Is Expanding Biofuel Production a Good Way to Tackle Climate Change?

Searchinger et al. (2008) have shown by careful modelling of land use change that a large and fast expansion of bioethanol production from corn in the USA is coun­terproductive in tackling climate change. This is largely related to the land use change necessary for displaced food and feed production, which leads to a large desequestration of C. It is likely that a similar conclusion applies to biofuel produc­tion in Europe. Regarding Brazil, it has been shown that soybean-based biodiesel is counterproductive in tackling climate change (Reijnders and Huijbregts 2008a), and the same holds for palm-oil-based transport biofuels for which tropical forests are cleared (Danielsen et al. 2008; Fargione et al. 2008; Reijnders and Huijbregts 2008a).

As explained in Chap. 3 and as also pointed out by Fargione et al. (2008), any strategy aiming at expanding transport biofuel production by converting native wooded ecosystems to cropland is likely to be counterproductive in tackling climate change in the coming decades. When abandoned or fallow land over a number of decades has developed into a secondary forest (e. g. Grau et al. 2003), the same will probably apply. In the case that abandoned or fallow agricultural land is peat land, further C losses from soil will be greater than C gains to be made by reductions in fossil fuel use associated with biofuel use, possibly for many centuries (Reijn — ders and Huijbregts 2007; Danielsen et al. 2008; Fargione et al. 2008; Reijnders and

Huijbregts 2008a). Moreover, restoration of peat bogs may lead to the additional sequestration of C (Tuittila et al. 1999; Dukes 2003).

This leaves a limited number of terrestrial transport biofuel options conducive to tackling climate change. It would seem that from the point of view of effectiveness in limiting climate change, the burning of biofuels in power plants for use in electric traction is to be preferred, as the solar energy conversion efficiency is relatively high and net greenhouse gas emissions relatively low, as indicated in Chaps. 2 and 4.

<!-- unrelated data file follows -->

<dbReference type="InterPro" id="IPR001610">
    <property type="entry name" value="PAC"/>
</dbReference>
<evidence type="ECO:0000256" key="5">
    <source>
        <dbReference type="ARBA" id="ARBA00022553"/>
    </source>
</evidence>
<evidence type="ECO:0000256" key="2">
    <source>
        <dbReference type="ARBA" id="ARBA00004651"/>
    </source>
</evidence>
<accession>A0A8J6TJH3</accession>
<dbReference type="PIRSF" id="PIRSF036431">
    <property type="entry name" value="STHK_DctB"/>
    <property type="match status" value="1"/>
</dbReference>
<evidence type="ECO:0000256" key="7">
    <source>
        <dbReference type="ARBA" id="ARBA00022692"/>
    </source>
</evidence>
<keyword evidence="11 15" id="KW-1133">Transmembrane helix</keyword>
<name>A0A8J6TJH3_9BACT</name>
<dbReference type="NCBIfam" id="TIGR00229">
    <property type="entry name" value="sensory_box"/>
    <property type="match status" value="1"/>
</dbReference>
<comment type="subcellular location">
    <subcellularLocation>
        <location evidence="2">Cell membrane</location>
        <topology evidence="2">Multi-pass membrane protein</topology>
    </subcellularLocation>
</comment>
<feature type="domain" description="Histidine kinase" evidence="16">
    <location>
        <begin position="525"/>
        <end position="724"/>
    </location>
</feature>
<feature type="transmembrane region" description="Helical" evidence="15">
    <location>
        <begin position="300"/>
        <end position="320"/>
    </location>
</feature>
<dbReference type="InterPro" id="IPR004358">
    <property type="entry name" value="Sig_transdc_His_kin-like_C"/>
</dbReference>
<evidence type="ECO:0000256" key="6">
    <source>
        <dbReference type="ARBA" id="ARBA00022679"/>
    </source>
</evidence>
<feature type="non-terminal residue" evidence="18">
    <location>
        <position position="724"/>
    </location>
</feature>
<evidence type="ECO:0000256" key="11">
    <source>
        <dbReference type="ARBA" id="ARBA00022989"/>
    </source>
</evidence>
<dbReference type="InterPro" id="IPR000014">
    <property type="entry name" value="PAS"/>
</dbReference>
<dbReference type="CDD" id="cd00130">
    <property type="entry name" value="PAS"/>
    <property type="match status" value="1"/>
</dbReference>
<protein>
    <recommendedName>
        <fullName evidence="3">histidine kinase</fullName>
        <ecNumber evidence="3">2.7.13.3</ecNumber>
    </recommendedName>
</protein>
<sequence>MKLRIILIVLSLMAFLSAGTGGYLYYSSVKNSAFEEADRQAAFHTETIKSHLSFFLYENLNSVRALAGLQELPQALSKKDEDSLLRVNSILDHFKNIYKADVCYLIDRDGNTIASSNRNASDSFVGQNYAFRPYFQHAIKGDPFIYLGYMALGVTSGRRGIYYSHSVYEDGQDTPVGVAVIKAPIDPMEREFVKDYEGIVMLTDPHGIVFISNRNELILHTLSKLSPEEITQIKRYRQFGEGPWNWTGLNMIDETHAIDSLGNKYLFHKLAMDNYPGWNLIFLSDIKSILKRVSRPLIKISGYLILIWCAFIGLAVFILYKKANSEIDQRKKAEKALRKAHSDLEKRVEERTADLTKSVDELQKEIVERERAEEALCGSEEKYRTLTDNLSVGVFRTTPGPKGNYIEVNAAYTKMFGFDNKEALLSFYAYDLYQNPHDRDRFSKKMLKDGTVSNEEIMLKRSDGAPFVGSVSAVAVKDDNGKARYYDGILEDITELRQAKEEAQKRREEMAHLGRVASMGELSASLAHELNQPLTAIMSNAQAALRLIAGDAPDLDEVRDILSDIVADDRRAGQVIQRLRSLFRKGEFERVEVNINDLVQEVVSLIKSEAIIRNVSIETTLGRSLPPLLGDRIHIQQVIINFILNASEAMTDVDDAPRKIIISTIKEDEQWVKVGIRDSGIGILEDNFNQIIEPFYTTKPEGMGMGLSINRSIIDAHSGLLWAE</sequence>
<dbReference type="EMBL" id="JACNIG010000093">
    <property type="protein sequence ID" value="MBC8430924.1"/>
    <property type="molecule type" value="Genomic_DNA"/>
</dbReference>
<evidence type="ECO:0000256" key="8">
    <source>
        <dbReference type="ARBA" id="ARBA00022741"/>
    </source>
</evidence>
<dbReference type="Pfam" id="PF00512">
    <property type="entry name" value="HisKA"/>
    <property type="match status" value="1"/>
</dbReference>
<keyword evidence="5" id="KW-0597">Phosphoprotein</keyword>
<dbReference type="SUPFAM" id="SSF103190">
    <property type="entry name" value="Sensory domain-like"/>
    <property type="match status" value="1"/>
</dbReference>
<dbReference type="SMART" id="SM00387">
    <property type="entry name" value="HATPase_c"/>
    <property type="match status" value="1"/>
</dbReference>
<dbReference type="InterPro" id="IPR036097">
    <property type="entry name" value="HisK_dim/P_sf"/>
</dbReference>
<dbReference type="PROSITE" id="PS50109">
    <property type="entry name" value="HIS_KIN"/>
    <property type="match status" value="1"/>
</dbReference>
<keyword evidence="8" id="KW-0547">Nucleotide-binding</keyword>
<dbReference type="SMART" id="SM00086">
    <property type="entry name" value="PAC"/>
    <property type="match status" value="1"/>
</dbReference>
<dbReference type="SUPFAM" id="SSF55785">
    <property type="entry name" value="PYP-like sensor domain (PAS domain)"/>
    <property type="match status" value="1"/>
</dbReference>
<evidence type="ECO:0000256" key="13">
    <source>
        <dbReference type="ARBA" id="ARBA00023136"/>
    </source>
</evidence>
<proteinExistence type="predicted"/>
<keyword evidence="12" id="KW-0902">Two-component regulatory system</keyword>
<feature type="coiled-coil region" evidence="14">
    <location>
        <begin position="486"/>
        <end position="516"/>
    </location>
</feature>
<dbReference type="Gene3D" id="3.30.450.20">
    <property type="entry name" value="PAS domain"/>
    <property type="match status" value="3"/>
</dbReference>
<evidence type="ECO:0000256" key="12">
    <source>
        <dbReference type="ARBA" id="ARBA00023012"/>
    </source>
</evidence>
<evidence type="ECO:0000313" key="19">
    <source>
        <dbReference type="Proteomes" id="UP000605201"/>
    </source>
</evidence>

The biofuel options that can help in tackling climate change are the following:

1. Linking biofuel use to the man-made sequestration of C in soils. This may be done as soil organic matter (Blaine Metting et al. 2001; Read 2008), as ‘biochar’ (Lehman et al. 2006) or as CO2. Examples of the latter option are: burning biofuels in power plants for electrical traction and sequestration of CO2 in de­pleted oil and gas fields or aquifers (Haszeldine 2006; Mathews 2008). Simi­larly, CO2 generated during fermentation or anaerobic conversion of biomass (into compounds such as ethanol, methane and hydrogen) might be captured or sequestered.

2. Limited use of residues of forestry and agriculture as feedstocks for biofuel production. Limitations in part stem from sustainability requirements. The scope of residue removal is, as pointed out in Chap. 3, limited by the need to maintain soil carbon and nutrient stocks, because otherwise future productivity will be impaired. Moreover, some conversions of agricultural residues do not appear to make energetic sense, such as, for instance, the conversion of swine and bovine manure into methane in NW Europe (cf. Chap. 2).